OAKLAND, Calif. (April 16, 2009) – With apologies to Mark Twain, reports of Fair Trade’s recession-induced death have been greatly exaggerated.
A global research study released today shows that interest in Fair Trade CertifiedTM in particular, and ethical consumerism in general, is on the rise. The study, conducted by global research group GlobeScan, comes on the heels of the recent release of 2008 U.S. Fair Trade sales figures. Those figures showed that despite a deepening recession and a slowing economy, Fair Trade Certified sales remained strong last year, growing by 10 percent in 2008. Powering that growth was another strong year for Fair Trade Certified coffee, which now accounts for nearly 20 percent of the specialty coffee category.
The study, a survey of at least 1,000 randomly selected consumers from each of the 15 countries∗ that offer Fair Trade products, found that:
• Nearly nine in ten American consumers believe that companies that deal with poor countries should pay workers fairly (89 percent) and ensure safe working conditions (87 percent);
• 81 percent of American consumers believe that companies dealing with developing countries should contribute to community development.
• 81 percent of American consumers say that seeing the Fair Trade Certified label positively affects their perception of a brand, and;
• 57 percent of Americans say they would spend at least five percent more for Fair Trade Certified products.
Fair Trade Certified is a market-based system for sustainable development whereby importers and retailers pay a premium price to farmers and farm workers who grow and produce goods in accordance with rigorous standards that guarantee worker rights, community empowerment and environmental sustainability.
“This research and our 2008 sales figures put to rest any thought that Fair Trade Certified is a boom-time luxury,” said Paul Rice, the chief executive of TransFair USA, the nonprofit organization responsible for Fair Trade certification in the United States. “Today, consumers want to know a product’s history, from farm to shelf. In the midst of the deepest recession of our generation, this sentiment is stronger than ever – it’s proof that we’ve entered a new era of ethical consumerism.”
The Fair Trade research is just one piece of a growing body of data to show the resilience and mainstream penetration of ethical consumerism. In research spanning the past decade, GlobeScan has found that the proportion of American consumers saying they have rewarded a company for being socially responsible has increased by 13 percent (from 46% in 1999 to 59% in 2009), a trend mirrored in other developed countries. Further, the current economic crisis hasn’t halted this trend as there has been a significant increase in the proportion of American consumers rewarding companies since 2007 (up 11 points). The question has been asked in an identical way over the past decade in order to accurately measure shifts in consumer behavior over time.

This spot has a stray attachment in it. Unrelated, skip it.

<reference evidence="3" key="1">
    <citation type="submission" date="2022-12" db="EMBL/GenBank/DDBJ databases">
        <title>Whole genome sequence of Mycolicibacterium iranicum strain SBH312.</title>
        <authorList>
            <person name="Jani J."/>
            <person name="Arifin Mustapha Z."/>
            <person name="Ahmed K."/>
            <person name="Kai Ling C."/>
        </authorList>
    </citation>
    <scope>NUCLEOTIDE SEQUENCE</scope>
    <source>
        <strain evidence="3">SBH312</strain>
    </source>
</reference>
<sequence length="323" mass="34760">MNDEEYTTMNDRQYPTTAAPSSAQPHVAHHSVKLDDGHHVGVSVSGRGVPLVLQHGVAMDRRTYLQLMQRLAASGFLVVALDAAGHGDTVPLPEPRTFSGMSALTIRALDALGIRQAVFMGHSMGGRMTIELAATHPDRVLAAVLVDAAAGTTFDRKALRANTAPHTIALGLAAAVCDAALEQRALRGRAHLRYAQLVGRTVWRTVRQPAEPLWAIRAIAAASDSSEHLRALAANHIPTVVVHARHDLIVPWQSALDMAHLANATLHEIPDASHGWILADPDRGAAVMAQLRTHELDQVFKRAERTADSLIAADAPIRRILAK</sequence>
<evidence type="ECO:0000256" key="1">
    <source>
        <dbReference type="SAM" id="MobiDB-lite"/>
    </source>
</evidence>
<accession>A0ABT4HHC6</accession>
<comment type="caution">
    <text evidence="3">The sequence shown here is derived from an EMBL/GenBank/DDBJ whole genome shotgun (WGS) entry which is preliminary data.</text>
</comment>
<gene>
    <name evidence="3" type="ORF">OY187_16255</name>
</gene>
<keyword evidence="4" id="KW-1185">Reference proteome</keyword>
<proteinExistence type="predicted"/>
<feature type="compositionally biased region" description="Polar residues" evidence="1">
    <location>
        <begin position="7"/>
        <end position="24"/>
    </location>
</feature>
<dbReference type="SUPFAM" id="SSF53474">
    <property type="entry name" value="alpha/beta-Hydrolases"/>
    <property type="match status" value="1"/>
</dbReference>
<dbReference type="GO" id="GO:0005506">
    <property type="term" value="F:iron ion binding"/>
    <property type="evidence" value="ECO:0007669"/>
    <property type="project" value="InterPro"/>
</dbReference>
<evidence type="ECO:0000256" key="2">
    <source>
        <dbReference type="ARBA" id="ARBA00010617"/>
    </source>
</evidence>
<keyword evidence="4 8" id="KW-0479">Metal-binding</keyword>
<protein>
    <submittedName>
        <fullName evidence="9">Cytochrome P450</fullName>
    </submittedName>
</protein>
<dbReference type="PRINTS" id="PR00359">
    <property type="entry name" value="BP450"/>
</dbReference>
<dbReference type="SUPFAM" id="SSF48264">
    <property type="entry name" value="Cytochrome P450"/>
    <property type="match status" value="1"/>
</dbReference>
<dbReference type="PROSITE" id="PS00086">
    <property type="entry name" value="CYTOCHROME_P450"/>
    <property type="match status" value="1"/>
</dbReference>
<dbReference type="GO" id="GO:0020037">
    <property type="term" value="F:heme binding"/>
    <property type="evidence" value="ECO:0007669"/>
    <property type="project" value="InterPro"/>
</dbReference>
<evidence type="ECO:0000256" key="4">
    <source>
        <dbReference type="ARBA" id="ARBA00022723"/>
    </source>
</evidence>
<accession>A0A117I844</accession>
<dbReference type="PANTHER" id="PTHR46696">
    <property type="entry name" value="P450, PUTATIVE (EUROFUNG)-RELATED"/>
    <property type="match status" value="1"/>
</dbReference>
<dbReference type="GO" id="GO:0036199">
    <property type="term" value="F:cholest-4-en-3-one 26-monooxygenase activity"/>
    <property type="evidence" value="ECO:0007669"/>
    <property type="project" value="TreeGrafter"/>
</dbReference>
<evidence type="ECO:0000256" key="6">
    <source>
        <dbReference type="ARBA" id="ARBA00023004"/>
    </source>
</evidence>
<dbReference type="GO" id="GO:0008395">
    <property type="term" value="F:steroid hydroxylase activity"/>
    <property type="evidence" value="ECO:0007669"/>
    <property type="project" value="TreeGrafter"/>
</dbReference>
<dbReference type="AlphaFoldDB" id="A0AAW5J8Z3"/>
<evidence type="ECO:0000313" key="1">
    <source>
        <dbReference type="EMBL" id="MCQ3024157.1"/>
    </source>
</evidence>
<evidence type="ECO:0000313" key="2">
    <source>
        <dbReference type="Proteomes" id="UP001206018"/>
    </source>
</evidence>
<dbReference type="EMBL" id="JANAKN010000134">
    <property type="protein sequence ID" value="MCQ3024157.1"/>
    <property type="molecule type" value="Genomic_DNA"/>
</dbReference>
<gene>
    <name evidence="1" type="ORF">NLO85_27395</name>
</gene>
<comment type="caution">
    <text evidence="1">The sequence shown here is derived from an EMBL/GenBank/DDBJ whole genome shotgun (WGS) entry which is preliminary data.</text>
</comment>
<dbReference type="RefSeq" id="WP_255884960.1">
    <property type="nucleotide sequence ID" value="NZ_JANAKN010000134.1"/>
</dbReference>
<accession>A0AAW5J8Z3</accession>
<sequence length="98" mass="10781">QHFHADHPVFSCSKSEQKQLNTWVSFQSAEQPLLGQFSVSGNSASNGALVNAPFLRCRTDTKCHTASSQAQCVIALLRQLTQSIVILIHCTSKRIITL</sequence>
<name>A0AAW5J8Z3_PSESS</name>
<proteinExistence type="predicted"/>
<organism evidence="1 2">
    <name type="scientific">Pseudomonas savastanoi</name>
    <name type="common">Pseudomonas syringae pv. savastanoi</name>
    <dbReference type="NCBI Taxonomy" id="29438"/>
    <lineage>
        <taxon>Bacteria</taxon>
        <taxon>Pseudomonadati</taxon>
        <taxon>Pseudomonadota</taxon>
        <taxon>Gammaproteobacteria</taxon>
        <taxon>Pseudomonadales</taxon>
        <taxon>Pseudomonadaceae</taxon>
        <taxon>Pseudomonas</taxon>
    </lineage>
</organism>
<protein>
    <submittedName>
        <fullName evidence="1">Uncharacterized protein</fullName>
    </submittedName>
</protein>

Fair Trade Certified fits into this trend. The recent global Fair Trade study from GlobeScan found that more than 30 percent of Americans fall into a category GlobeScan defines as “ethically minded consumers,” nearly double the size of the global average. GlobeScan defines these consumers as being very active in their communities and having very high expectations of companies for economic, environmental and social performance.
“Given the continuing rise of the ethical consumer right through the economic crisis, Fair Trade Certified is one of the brands most likely to succeed in these times,” said Doug Miller, Chairman of GlobeScan.
The study, commissioned by TransFair USA as well as the umbrella Fairtrade Labelling Organizations International (FLO), was the first of its kind for the growing Fair Trade movement. The study was conducted in an effort to gauge consumer awareness and attitudes toward Fair Trade in the 15 countries that have well established Fair Trade markets: Austria, Australia, Canada, Denmark, Finland, France, Germany, Italy, the Netherlands, New Zealand, Norway, Sweden, Switzerland, the United Kingdom and the United States. The study was fielded from Oct. 15 to Dec. 17, 2008. For more information or to see detailed study breakouts, contact Anthony Marek at firstname.lastname@example.org or 510-625-2000 x346
∗ New Zealand was the only exception to this by surveying 500 consumers.
About TransFair USA
TransFair USA is the only independent, third-party certifier of Fair Trade Certified™ products in the United States. TransFair USA audits and certifies transactions between U.S. companies offering Fair Trade Certified products and their international suppliers to guarantee that the farmers and workers producing Fair Trade Certified goods were paid fair prices and wages. Visit www.FairTradeCertified.org.
GlobeScan Incorporated is a global public opinion and stakeholder research consultancy with offices in London, San Francisco, Toronto and Washington. GlobeScan conducts custom research and annual tracking studies on global issues. With a research network spanning 75+ countries, GlobeScan works with global companies, multilateral agencies, national governments, and non-government organizations to deliver research-based insights for successful strategies. The firm specializes in reputation management, CSR, sustainability and global policy issues. Visit www.GlobeScan.com.